Unfunded Mandates

The Unfunded Mandates Reform Act of 1995 requires, at 2 U.S.C. 1532, that agencies prepare an assessment of anticipated costs and benefits before issuing any rule that may result in the expenditure by State, local, and tribal governments, in the aggregate, or by the private sector, of $100 million or more (adjusted annually for inflation) in any one year. This final rule will have no such effect on State, local, and tribal governments, or on the private sector.

Regulatory Flexibility Act

The Secretary hereby certifies that this final rule will not have a significant economic impact on a substantial number of small entities as they are defined in the Regulatory Flexibility Act, 5 U.S.C. 601-612. This final rule will not directly affect any small entities; only individuals will be directly affected. Therefore, pursuant to 5 U.S.C. 605(b), this rulemaking is exempt from the initial and final regulatory flexibility analysis requirements of 5 U.S.C. 603 and 604.

Catalog of Federal Domestic Assistance

The Catalog of Federal Domestic Assistance number and title for the program affected by this rulemaking is 64.101, Burial Expenses Allowance for Veterans.

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List of Subjects in 38 CFR Part 3

  • Administrative practice and procedure
  • Claims
  • Disability benefits
  • Health care
  • Pensions
  • Radioactive materials
  • Veterans
  • Vietnam
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Signing Authority

The Secretary of Veterans Affairs approved this document and authorized the undersigned to sign and submit the document to the Office of the Federal Register for publication electronically as an official document of the Department of Veterans Affairs. Robert L. Wilkie, Secretary, Department of Veterans Start Printed Page 39888Affairs, approved this document on August 6, 2018, for publication.

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Dated: August 6, 2018.

Jeffrey M. Martin,

Impact Analyst, Office of Regulation Policy & Management, Office of the Secretary, Department of Veterans Affairs.

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For reasons set out in the preamble, the Department of Veterans Affairs amends 38 CFR part 3 as follows:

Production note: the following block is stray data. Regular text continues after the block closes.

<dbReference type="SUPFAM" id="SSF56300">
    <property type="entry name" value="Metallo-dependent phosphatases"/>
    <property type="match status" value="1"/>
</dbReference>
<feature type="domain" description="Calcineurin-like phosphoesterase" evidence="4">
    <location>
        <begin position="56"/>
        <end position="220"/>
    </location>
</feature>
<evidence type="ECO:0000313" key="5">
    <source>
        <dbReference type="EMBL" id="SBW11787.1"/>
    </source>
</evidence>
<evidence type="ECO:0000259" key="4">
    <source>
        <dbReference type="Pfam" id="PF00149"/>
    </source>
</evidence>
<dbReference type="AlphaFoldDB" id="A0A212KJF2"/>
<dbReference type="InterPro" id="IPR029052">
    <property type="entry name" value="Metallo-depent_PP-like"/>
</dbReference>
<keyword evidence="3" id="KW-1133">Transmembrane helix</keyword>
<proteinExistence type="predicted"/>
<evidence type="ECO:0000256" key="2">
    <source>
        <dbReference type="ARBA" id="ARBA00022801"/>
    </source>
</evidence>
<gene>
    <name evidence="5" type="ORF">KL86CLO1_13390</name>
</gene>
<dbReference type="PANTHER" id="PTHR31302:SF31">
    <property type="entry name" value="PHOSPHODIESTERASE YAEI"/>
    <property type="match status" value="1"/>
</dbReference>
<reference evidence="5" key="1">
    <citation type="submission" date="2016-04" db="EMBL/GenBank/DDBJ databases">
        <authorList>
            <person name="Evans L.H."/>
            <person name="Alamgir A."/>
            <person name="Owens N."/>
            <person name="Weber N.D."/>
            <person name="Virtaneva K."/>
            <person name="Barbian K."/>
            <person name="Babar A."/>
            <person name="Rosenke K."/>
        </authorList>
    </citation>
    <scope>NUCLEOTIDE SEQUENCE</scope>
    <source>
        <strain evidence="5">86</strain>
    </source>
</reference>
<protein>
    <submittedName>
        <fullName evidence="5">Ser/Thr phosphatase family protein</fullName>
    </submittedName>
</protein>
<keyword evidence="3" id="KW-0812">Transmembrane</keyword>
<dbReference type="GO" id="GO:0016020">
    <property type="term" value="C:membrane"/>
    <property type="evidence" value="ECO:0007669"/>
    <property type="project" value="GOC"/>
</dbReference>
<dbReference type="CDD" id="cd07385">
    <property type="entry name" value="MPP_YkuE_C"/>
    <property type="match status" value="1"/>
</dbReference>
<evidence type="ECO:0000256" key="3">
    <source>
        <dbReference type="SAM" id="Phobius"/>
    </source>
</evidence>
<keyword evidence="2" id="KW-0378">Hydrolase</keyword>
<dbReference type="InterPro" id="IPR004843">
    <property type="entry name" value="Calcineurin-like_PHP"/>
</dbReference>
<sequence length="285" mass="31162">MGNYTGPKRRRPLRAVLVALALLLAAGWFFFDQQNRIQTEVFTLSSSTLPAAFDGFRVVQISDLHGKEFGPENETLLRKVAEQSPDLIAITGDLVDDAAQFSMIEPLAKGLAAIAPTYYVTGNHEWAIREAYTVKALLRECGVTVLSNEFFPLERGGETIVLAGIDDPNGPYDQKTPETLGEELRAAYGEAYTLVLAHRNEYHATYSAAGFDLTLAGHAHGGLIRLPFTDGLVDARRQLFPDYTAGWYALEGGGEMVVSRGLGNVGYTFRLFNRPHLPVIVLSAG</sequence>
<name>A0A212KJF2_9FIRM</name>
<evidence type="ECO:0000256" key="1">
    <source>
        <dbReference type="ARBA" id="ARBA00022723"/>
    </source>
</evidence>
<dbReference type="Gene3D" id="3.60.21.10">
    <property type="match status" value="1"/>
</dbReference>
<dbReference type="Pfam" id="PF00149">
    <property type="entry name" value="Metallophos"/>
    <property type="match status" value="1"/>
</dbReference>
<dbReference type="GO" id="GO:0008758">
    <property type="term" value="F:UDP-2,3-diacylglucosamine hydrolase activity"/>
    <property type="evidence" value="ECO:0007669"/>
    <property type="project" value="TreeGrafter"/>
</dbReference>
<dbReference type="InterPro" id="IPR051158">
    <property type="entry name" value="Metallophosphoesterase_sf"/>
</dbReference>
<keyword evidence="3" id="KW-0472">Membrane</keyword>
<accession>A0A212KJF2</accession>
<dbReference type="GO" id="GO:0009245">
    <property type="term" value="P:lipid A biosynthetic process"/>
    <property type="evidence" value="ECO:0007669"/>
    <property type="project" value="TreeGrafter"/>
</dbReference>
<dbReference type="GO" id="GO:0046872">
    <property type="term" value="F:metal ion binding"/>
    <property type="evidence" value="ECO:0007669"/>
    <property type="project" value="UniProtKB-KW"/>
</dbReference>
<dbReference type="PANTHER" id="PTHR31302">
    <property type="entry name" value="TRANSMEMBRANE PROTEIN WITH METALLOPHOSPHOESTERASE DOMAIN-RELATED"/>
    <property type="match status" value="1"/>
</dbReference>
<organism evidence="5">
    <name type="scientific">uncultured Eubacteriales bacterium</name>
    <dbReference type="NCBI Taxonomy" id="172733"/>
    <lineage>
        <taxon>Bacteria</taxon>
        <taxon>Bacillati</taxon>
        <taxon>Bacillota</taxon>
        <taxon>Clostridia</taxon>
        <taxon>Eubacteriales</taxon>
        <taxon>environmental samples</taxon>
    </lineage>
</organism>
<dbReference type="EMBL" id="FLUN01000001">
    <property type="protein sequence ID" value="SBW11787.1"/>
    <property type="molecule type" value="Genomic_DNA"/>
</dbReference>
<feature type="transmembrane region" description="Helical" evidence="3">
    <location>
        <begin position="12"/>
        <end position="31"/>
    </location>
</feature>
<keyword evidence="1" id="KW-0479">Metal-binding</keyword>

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Subpart A—Pension, Compensation, and Dependency and Indemnity Compensation

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1. The authority citation for part 3, subpart A continues to read as follows:

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Authority: 38 U.S.C. 501(a), unless otherwise noted.

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2. Amend § 3.1702 by revising paragraph (a) to read as follows:

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Persons who may receive burial benefits; priority of payments.

(a) Automatic payments to surviving spouses of eligible deceased veterans. (1) On or after July 7, 2014, VA may automatically pay a burial benefit to an eligible veteran's surviving spouse, whether or not previously established as a dependent spouse on the deceased veteran's compensation or pension award, when VA knows of or is informed of the existence of the surviving spouse, can establish the surviving spouse's relationship under § 3.204 (when applicable), and is able to determine burial benefits eligibility based on evidence of record at the time VA updates its computer system to reflect the veteran's date of death.

(2) VA may grant additional burial benefits, including the plot or interment allowance, reimbursement for transportation, and the service-connected burial allowance under § 3.1704, to the surviving spouse or any other eligible person in accordance with paragraph (b) of this section and based on a claim described in § 3.1703.

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[FR Doc. 2018-17274 Filed 8-10-18; 8:45 am]